Cash Crisis Prompts Public Appeal from Killala Bishop

Western People [Ireland]
November 15, 2006

Bishop John Fleming, in a letter to the priests and people of Killala diocese, has launched an appeal for funds for the parishes and the diocese of Killala.

Eighteen years after the last appeal - by Bishop Thomas Finnegan in 1988 --Bishop Fleming has appealed to the people of the diocese to increase the weekly contribution because 'with the decline in weekly Mass attendance, the income we receive from the envelopes has not increased in line with inflation.' Extra funds are needed not just to sustain the present level of services but to focus on a number of clear priorities. A six-point plan for the diocese into the future is envisaged. This will include programmes for the spiritual welfare of young people; the development of the gifts and energies of lay people at a time when priest numbers are declining; adult faith formation; an enhancement of the celebration of Mass by raising standards of music, reading, liturgy; and new forms of support for priests as they become fewer and older. A special concern will be an acceptable level of support for retired priests in terms of income, accommodation and health care.

" During the past five years no priest has been ordained for the diocese and at present we do not have any seminiarians . . .," said Bishop Fleming. "At the earliest, therefore, we cannot expect to ordain a priest for this diocese before the year

2012. In the meantime a number of priests will retire from ministry and the workload on our priests will increase greatly."

A unique feature of the bishop's appeal for funds is the publication, for the first time, of a statement of diocesan accounts for the year 2005. This development is to be welcomed.

In 2005 the diocese collected •279,072 and spent

• 279,784. Apart from this, the Sick and Retired Priests' Fund collected •165,075 and spent a figure of •165,115.

While the diocese is struggling to remain solvent, it is clear that extra monies need to be collected if the plans outlined in Bishop Fleming's letter are to be delivered. The diocesan reserve, amounting to approximately

• 900,000, has been "set aside for issues which may arise from the past. . . thank God, to date, the diocese has not been asked to make payments for the sexual abuse of children and further I wish to state that no money collected at parish level will be given to compensation in any sexual abuse case," the bishop said.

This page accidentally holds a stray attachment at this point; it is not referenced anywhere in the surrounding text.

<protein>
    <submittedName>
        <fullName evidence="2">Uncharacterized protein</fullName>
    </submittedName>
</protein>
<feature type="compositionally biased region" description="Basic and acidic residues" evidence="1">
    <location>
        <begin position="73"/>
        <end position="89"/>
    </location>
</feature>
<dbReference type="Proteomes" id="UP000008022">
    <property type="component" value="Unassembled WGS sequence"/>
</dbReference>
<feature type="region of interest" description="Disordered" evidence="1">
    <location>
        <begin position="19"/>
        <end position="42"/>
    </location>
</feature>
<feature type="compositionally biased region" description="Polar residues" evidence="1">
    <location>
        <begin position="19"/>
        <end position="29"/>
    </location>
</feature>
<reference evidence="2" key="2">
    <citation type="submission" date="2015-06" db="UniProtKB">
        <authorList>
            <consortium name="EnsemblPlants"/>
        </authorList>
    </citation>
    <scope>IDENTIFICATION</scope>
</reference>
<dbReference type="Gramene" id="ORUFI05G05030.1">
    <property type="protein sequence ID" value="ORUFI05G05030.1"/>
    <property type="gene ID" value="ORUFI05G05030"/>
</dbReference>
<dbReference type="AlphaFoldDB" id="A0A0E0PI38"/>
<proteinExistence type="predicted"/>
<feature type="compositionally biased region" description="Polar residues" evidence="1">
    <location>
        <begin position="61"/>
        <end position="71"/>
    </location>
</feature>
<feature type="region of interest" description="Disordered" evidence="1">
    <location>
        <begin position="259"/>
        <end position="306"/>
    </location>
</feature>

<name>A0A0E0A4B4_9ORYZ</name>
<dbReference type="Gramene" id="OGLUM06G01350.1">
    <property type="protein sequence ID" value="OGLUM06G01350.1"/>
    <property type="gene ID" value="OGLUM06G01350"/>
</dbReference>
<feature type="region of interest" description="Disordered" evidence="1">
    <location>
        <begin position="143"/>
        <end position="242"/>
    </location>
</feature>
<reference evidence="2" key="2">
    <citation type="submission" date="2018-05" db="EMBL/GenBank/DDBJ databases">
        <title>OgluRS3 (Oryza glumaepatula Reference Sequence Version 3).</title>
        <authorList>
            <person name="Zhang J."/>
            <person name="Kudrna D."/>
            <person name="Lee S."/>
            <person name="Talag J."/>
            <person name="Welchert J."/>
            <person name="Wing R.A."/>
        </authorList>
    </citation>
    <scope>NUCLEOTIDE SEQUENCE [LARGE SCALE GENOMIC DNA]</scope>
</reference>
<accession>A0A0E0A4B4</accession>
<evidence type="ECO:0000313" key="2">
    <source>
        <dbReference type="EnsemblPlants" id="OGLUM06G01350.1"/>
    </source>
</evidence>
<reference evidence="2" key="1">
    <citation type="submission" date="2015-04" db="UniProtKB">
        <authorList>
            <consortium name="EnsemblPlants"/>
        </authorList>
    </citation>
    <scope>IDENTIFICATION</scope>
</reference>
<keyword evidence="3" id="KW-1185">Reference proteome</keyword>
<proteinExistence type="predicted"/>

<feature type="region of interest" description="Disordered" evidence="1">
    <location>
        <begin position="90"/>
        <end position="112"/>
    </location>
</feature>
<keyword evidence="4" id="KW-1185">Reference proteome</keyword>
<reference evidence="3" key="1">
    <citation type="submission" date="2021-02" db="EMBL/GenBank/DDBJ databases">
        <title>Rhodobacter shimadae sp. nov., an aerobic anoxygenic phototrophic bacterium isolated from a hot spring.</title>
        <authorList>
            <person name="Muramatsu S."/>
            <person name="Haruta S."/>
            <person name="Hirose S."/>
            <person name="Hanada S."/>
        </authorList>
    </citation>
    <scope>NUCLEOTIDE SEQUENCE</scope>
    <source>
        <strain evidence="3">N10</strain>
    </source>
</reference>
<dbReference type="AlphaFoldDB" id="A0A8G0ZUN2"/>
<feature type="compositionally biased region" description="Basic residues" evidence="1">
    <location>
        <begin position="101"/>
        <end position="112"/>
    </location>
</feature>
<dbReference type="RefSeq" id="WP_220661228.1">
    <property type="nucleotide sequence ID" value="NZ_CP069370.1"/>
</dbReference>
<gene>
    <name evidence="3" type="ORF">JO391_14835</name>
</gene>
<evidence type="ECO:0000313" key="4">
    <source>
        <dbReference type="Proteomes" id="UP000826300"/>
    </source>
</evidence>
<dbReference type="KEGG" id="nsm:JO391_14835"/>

Bishop Fleming admits that the salaries of priests of his diocese are considered low "in comparison with other dioceses" in Ireland. He provides details of the salaries of bishop, parish priests and curates. As bishop he himself earns a gross annual salary of •24,000 or

• 462 per week. Parish priests earn a basic salary of

• 13,200 a year which, with Mass offerings and other stipends, reaches a gross figure of •16,200 or •312 per week. Curates earn a basic

• 12,600 which with Mass offerings and stipends comes to approximately

• 15,600 or •300 a week.

In his appeal for an increase in contributions, Bishop Fleming distinguished three areas of need: parish, diocese, and national. At local parish level the need is more tangible in that people have a direct experience of "priests of the parish providing Sunday Mass for you, being present to celebrate your baptisms, weddings and funerals and being available to care for your schools, your community centres and your individual needs," but work at diocesan and national levels needs to be supported too. At diocesan level funding is needed for the general administration of the diocese, to resource religious education at primary level and for a more significant programme of religious education at second level. The diocese also makes a significant financial contribution to a number of national agencies, namely: Cura, Accord, the needs of prisoners overseas, marriage tribunals, the work of the Irish bishops' conference etc. which in turn delivers a service within the diocese.

"In making this appeal I urge you to increase your contributions to the Church at local and diocesan level ...

I am conscious that while many Catholics are generous in giving of themselves and their resources to the Church, others do not respond to the needs in proportion to what they possess. The result is that the lack of resources seriously hampers the Church's ability to carry out its mission and it obstructs people's growth in the life of faith and in their awareness of what it means to be truly Christian."

Bishop Fleming will speak at Masses in all parishes of the diocese during the coming weeks and will visit the four deaneries during which he hopes to engage directly in discussion with the people at a series of meetings being put in place in each deanery. Copies of a summary of the bishop's letter and a colour brochure were distributed at all Masses in all churches of the diocese.

The full Pastoral Letter was available in all churches throughout the Diocese from this weekend and extra copies are available at the diocesan offices (tel. 096 21518).

A sub-committee of priests and lay people - Liam McAndrew, Belmullet (Chairman), Fr Paddy Hoban, Killala (Vice-chairman), Monsignor Seamus Heverin (Diocesan Financial Administrator), Catherine Hannon, Dromore West (Secretary), Barry McLoughlin, Ballina and Frs Francis Judge, Belmullet, Michael O'Horo, Skreen and Anthony Gillespie, Moygownagh - advised the bishop on a programme of initiatives designed to focus attention on the financial and other needs of parish and diocese as part of a long-term and continuing process of encouraging people to examine and to act on the implications of being a Catholic today.


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